2006 Symposium Speakers
Listening to the World: New Ideas for Resolving
January 26, 2006 | The Ohio State University Moritz College of Law
While serving as Director of the Racial Justice Project for the American Civil Liberties Union of Northern California, Michelle Alexander launched the "DWB Campaign" and litigated several cases to aid in eliminating racial bias in the criminal justice system and achieving educational equity in California public schools. Michelle Alexander was then the Director of the Civil Rights Clinics and an Associate Professor of Law at Stanford Law School prior to joining The Ohio State University Moritz College of Law faculty in 2005. Professor Alexander is currently working on a book entitled, "The New Jim Crow."
Dominic Bryan is the Director of the Institute of Irish Studies at Queen's University in Belfast, Northern Ireland. His general research interests include political anthropology, public ritual, nationalism and group identity, and Orangeism. Currently, Dr. Bryan is working on a major research project in conjunction with the organization Democratic Dialogue on public order policing and serves on the management board of the Institute for Conflict Research.
Sandra Cheldelin is the Vernon M. and Minnie I. Lynch Professor of Conflict Resolution at George Mason University's Institute for Conflict Analysis and Resolution. As a licensed psychologist and expert in organizational conflict, she has worked with over 150 organizations including colleges, universities, medical schools, treatment facilities, corporations, associations, religious institutions and community organizations. She has also facilitated large-scale interethnic and interfaith community dialogues on the topics of fear, terrorism, violence and suspicion.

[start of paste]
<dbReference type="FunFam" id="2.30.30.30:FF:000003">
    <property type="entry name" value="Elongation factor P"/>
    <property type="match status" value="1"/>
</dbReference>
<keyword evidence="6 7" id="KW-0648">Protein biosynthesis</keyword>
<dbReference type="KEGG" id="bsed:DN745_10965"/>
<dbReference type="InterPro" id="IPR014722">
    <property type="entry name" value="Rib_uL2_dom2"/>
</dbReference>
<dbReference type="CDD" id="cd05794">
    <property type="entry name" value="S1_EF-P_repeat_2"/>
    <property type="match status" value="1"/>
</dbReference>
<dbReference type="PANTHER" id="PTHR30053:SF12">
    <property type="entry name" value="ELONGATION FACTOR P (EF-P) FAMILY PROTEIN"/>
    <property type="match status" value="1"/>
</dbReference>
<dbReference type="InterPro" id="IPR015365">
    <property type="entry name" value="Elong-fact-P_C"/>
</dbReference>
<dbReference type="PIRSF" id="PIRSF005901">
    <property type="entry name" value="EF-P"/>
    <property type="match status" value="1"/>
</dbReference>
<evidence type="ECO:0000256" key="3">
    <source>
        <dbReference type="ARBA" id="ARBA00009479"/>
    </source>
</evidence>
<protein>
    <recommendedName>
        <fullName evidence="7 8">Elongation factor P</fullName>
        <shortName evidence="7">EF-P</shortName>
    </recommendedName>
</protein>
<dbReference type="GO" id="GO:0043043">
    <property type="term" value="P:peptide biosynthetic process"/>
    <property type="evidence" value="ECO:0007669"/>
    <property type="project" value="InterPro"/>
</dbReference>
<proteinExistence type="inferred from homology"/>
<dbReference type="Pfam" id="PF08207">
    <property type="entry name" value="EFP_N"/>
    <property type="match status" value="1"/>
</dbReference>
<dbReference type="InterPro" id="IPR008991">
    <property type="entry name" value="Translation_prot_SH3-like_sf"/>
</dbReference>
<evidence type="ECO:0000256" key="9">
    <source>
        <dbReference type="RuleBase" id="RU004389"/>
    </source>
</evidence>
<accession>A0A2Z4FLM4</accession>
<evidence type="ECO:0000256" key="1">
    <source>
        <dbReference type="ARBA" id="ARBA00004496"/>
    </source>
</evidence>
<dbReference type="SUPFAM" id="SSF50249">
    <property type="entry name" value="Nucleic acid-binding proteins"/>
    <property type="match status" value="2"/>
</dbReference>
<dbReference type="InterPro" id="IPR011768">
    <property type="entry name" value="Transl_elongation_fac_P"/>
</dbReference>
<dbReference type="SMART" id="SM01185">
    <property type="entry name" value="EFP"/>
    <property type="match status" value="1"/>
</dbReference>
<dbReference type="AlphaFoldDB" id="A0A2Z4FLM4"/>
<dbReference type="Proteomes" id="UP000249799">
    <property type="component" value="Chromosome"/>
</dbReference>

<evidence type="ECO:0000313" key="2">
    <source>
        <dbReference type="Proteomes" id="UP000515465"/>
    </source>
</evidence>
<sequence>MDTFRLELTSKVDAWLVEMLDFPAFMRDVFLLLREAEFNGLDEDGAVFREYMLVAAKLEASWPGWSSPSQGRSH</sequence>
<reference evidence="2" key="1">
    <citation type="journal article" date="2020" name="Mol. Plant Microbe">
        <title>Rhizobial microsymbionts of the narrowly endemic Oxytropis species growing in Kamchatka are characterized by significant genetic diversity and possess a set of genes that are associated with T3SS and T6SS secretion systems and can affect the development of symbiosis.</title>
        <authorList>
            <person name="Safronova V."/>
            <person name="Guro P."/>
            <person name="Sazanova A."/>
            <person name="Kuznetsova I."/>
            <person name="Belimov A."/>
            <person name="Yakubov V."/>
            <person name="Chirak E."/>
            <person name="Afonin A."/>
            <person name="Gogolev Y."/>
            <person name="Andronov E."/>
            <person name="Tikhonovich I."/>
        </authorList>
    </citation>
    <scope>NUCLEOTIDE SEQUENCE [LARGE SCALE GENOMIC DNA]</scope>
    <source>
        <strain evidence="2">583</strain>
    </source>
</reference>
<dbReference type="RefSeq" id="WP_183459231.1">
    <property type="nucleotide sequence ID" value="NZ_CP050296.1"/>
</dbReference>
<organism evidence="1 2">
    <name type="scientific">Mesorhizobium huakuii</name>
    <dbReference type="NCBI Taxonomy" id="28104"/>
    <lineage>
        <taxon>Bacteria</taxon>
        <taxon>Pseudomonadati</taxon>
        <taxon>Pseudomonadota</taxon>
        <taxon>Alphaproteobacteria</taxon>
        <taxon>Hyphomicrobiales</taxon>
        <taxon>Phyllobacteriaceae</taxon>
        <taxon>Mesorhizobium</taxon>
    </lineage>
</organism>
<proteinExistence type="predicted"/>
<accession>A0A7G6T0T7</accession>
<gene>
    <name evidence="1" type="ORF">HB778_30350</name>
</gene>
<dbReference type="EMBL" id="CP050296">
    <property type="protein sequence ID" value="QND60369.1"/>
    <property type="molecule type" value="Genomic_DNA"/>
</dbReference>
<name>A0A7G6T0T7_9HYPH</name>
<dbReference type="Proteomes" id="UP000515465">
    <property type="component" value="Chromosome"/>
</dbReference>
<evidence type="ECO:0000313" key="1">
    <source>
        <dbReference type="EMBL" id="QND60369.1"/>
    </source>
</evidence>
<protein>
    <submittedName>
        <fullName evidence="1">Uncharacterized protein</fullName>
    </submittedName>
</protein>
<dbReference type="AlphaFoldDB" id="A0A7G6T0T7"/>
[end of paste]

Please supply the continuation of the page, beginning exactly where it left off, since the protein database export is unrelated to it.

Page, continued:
AMY J. COHEN
Prior to joining the The Ohio State University Moritz College of Law faculty in 2004, Amy J. Cohen was a Fulbright scholar in Nepal. There, she taught alternative dispute resolution at the Kathmandu School of Law and worked with international donor agencies to design and implement programs in community mediation. Professor Cohen is the Director of The Bridge Initiative @ Mershon and Moritz. Her research interests include comparative dispute resolution, international development, and gender and cultural theory.
SARAH RUDOLPH COLE
Sarah Rudolph Cole is the Squire, Sanders & Dempsey Designated Professor of Law at The Ohio State University Moritz College of Law, where her focus is in alternative dispute resolution. Professor Cole is co-author of the leading mediation treatise and one of the leading dispute resolution casebooks in the country. In addition, Professor Cole is a member of the Arbitration Committee and the Public Service Institute for the ABA Section on Dispute Resolution and was a member of the academic advisory faculty that consulted with NCCUSL and the ABA regarding the drafting of the Uniform Mediation Act.